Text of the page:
we could not afford a house, we rented an admittedly

spacious apartment from a nice Greek lady just on the

southern edge of of a progressively northward Jewish

migration. Frankly I forget her name, but I figured it was okay

to rent from her because Lenny Bruce had commented that all

Greeks are Jews anyway! Alright, truth be told, she was more than

just a “bissel” annoying.

The kids’ mom and I naturally knew little of

parenting; after all, we were in its infancy-barely adults ourselves-but we

did know enough to read to our children every night unfailingly. “Baby-

babble" was an unknown tongue to us.

There was a short while when Ben and his sister were young

enough that they could share a bedroom. Actually, the real

reason was we only had one bedroom other than the master

bedroom. Do you know the age when the kids are already

almost too big for their cribs but not quite big enough for

regular beds? We had to lower the height of the mattress level

in the cribs so that it was not too far above the floor itself.

At that time, the kids’ mom worked the evening shift for a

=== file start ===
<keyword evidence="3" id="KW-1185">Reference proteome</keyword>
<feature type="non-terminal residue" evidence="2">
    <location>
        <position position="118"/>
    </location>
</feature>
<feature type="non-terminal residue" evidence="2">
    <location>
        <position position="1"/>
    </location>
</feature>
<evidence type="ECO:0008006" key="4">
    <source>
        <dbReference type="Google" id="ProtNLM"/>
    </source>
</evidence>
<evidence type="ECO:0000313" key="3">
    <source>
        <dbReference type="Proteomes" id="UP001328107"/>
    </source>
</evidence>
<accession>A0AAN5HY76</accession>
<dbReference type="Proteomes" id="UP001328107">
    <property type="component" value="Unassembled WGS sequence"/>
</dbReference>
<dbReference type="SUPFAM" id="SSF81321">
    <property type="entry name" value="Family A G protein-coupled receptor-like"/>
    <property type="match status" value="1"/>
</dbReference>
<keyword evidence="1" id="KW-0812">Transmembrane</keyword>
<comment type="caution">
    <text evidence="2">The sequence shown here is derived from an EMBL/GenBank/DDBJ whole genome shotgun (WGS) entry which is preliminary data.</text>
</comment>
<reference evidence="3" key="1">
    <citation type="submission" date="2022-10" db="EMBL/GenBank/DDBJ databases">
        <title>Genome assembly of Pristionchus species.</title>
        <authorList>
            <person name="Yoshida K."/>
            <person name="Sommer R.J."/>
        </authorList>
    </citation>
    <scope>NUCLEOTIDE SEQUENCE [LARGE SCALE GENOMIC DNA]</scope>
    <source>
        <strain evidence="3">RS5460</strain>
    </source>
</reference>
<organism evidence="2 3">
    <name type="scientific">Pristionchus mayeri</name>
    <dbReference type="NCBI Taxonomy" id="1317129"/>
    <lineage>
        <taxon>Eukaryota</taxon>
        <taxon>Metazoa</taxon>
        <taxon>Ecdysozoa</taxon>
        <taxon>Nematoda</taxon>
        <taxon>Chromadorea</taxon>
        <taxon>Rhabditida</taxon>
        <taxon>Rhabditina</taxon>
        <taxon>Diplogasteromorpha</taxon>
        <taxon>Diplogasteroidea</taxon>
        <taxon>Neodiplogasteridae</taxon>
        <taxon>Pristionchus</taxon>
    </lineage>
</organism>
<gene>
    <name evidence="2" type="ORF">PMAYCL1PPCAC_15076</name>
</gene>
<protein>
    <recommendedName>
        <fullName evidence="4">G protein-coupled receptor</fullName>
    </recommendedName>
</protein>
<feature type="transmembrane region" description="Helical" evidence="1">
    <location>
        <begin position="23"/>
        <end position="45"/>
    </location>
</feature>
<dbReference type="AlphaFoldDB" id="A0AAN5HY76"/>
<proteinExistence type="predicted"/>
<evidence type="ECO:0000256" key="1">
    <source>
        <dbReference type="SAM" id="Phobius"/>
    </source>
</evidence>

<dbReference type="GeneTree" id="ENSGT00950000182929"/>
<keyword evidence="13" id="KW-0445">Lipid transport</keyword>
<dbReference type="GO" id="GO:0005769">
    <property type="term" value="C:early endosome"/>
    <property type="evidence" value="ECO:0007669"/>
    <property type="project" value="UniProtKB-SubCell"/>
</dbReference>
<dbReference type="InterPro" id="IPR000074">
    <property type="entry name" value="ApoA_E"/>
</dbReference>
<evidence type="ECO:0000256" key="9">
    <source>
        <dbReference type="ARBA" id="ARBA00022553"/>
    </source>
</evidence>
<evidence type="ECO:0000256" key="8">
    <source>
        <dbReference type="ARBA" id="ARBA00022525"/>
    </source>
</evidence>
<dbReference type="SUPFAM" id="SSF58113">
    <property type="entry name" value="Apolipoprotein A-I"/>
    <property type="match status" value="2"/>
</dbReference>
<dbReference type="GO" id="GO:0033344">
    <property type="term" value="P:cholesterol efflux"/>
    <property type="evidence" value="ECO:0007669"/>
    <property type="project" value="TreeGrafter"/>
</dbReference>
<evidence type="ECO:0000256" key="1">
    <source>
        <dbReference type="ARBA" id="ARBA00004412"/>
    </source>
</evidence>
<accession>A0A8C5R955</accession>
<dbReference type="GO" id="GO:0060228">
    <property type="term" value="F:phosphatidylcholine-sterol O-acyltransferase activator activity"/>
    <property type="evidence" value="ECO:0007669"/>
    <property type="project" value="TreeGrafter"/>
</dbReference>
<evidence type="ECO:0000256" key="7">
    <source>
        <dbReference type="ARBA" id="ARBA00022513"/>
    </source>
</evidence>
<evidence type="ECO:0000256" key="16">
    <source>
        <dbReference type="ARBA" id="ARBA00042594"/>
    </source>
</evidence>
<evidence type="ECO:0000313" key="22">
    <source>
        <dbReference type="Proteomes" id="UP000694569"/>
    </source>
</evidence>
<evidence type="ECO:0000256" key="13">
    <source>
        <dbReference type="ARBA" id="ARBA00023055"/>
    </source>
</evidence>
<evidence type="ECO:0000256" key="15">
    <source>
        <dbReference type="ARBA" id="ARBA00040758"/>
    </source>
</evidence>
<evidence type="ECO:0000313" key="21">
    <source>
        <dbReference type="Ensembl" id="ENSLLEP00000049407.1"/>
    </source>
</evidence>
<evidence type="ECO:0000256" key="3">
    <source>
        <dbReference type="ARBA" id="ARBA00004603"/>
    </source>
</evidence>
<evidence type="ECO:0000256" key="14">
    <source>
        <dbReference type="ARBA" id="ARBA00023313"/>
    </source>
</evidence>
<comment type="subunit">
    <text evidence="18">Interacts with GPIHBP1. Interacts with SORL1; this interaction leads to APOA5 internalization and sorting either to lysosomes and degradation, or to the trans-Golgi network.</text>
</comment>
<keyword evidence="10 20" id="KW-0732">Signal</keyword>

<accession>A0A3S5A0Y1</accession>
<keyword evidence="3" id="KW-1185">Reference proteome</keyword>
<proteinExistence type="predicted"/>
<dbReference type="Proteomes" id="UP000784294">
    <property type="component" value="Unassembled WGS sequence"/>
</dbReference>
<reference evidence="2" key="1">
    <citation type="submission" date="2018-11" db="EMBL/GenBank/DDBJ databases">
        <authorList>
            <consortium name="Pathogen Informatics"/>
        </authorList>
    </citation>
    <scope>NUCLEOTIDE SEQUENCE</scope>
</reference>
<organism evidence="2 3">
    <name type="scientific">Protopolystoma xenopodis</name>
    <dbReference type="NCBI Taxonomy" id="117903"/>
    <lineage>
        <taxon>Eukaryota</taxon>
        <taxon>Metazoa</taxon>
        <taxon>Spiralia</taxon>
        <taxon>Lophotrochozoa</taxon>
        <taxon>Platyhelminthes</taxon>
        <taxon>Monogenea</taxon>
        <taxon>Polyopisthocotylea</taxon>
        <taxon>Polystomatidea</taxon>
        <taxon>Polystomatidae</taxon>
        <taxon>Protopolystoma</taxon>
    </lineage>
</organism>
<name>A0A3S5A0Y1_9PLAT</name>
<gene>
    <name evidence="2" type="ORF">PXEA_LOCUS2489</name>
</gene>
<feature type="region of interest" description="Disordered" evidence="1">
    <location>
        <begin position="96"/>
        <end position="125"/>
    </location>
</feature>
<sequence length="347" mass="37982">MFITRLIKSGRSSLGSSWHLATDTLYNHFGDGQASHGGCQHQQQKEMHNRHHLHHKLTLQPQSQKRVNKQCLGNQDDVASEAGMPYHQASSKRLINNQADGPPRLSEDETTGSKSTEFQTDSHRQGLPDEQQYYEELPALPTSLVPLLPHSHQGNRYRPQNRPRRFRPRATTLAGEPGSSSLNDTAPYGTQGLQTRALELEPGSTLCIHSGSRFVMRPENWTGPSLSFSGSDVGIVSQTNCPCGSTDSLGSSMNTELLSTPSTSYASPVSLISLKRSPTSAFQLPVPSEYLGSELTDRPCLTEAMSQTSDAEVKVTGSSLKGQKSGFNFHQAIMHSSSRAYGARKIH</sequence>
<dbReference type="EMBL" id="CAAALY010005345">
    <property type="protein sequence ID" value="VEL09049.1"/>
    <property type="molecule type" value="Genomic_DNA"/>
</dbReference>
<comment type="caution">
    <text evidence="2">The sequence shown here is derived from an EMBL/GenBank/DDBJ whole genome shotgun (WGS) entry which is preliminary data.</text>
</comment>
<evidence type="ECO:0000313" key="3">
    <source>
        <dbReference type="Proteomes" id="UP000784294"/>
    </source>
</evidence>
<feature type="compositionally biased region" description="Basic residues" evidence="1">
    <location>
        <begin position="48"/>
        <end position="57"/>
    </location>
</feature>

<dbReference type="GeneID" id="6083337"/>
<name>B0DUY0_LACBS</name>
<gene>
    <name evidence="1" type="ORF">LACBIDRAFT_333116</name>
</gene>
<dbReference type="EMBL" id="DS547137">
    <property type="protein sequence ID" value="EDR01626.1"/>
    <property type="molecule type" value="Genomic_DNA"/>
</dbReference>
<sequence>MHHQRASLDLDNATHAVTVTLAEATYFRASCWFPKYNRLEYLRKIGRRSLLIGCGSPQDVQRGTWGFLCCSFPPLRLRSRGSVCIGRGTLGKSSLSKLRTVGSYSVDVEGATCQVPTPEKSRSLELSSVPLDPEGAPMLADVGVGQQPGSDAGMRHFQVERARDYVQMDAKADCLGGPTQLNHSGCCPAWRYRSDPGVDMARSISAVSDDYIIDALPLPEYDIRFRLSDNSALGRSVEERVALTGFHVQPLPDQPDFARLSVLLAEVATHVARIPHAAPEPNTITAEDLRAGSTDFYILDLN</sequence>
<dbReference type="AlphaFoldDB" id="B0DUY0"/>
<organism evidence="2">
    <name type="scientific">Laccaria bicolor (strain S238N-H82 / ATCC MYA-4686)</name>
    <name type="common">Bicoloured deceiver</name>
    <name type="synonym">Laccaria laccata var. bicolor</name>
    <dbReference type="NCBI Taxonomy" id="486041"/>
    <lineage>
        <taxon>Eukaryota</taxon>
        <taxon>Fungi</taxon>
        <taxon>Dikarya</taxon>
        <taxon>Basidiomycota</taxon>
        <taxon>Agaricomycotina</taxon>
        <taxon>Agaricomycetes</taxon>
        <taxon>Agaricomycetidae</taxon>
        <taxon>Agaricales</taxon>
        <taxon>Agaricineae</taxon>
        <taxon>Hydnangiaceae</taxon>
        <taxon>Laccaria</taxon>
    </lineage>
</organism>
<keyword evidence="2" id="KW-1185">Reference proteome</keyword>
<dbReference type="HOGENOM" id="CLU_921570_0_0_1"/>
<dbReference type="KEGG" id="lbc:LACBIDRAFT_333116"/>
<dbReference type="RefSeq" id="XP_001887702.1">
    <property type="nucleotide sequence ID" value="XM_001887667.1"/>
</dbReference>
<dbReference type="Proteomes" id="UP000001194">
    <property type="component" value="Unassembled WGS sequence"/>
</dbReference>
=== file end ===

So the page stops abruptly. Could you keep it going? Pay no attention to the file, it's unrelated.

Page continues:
local grocery distributor. I taught the seventh and eighth

grades at Resurrection School, a Chicago Roman Catholic

parish, on the west side of Chicago. Though they did not pay

me much at all, dismissal was at 1:45 p.m, a fact that made it

very possible for me to get home in time to make a seamless

transition between our two jobs. I was certain back

then that I was the inspiration for “Mr. Mom” though not a

single dime in royalties did I ever receive.

“Okay Ben get back in there,” I gently scolded him, almost too big for

the crib-his mattress being so low that he could climb in and out

with ease.

“Kimmy Babe, your turn Sweety, what story you want?” I

asked perfunctorily, as if I didn’t know.

“Cassie, Daddy, Cassie,” she shrieked, much to her brother’s


“Dad, we read Cassie last night, “member?” he protested.

“Oops, you’re right, Son,” I acceded. “Okay, okay, I gotta a

deal. You’ll have the next two nights, okay?” I asked him, hoping for

a conciliatory approach.

“Okay, Dad,” he conceded resignedly.